Marion County sees massive 35% drop in homeless veterans
INDIANAPOLIS (WISH) — According to Helping Veterans and Familes (HVAF), Marion County has seen a 35% decrease in veterans living in homelessness this year compared to last year, one of the biggest drops in recent years.
“Coming back to the United States airports in uniform, and having little kids run up to me like I’m a hero, I felt everything but a hero,” recalls Timothy Wright, a Marine Corps veteran who served in the Persian Gulf War. “I had to learn that the hard way. I mean, in fact, it ended up leading me to do prison time.”
Wright says once he was done serving his country, at the young age of 23, he had difficult time transitioning back to civilian life.
“As a civilian, I spent the better part of 25 years off and on and incarcerated,” he says.
That was until he found the HVAF program. He says they helped him turn his life around.
“They actually give you a chance to set goals, make goals, make plans, make things come to life, and just make you feel better about yourself,” Wright said. “If nobody else cares, HVAF does.”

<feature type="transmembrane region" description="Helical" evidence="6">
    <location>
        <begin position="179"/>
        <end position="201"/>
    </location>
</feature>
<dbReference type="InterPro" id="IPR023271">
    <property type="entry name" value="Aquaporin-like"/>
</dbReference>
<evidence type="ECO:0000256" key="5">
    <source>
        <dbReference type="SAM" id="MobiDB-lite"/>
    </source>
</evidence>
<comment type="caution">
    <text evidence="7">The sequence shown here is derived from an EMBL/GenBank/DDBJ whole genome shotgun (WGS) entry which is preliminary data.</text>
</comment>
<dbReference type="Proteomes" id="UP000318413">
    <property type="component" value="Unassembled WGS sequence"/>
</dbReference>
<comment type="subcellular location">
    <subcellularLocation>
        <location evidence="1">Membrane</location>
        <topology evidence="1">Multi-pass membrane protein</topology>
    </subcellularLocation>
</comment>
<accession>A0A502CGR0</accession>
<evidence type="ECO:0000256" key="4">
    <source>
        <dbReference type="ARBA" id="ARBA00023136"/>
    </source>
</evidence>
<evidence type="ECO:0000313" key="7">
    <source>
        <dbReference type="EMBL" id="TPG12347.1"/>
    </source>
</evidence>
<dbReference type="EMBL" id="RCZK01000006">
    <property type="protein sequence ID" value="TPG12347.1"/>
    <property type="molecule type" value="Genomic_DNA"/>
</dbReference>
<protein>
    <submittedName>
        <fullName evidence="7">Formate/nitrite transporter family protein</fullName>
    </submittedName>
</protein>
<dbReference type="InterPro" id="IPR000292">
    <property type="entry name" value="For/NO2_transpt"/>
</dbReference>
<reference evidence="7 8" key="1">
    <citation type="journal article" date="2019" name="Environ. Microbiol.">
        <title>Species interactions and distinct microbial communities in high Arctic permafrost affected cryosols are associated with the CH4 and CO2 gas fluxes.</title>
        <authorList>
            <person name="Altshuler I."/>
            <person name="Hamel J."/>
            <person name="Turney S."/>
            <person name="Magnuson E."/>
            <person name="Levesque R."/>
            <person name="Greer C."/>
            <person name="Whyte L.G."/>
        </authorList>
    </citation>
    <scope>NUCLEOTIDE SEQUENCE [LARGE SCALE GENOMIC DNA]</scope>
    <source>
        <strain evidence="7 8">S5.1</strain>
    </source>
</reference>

CEO of HVAF, Emmy Hildebrand, says there are about 167 veterans living in homelessness this year in Marion County. She says while that number is lower than the 257 from last year, the organizations remember it’s not a perfect estimate.
“[Indiana University-Purdue University Indianapolis] estimates the number of veterans who will experience homelessness throughout the year is three to five times what is counted,” Hildebrand explained.
Nevertheless, Hildebrand credits much of their success to the COVID relief funds they received.
“We got approximately $3 million from the beginning of COVID and extra resources in that program, to be able to help veterans find apartments, to help pay their rent while they were still looking for employment, and make sure their families were stabilized,” Hildebrand said.
Hildebrand says they never had to close during the pandemic as a result. I-Team 8’s Jasmine Minor asked Wright where he would be if he didn’t find the HVAF program.
“I’d be in trouble,” he said. “I’ll probably be in grave danger.”
If you or someone you know is a veteran in need of HVAF resources, the organization welcomes walk-ins Monday through Friday from 8 a.m. to 5 p.m. You can also visit their website for more information.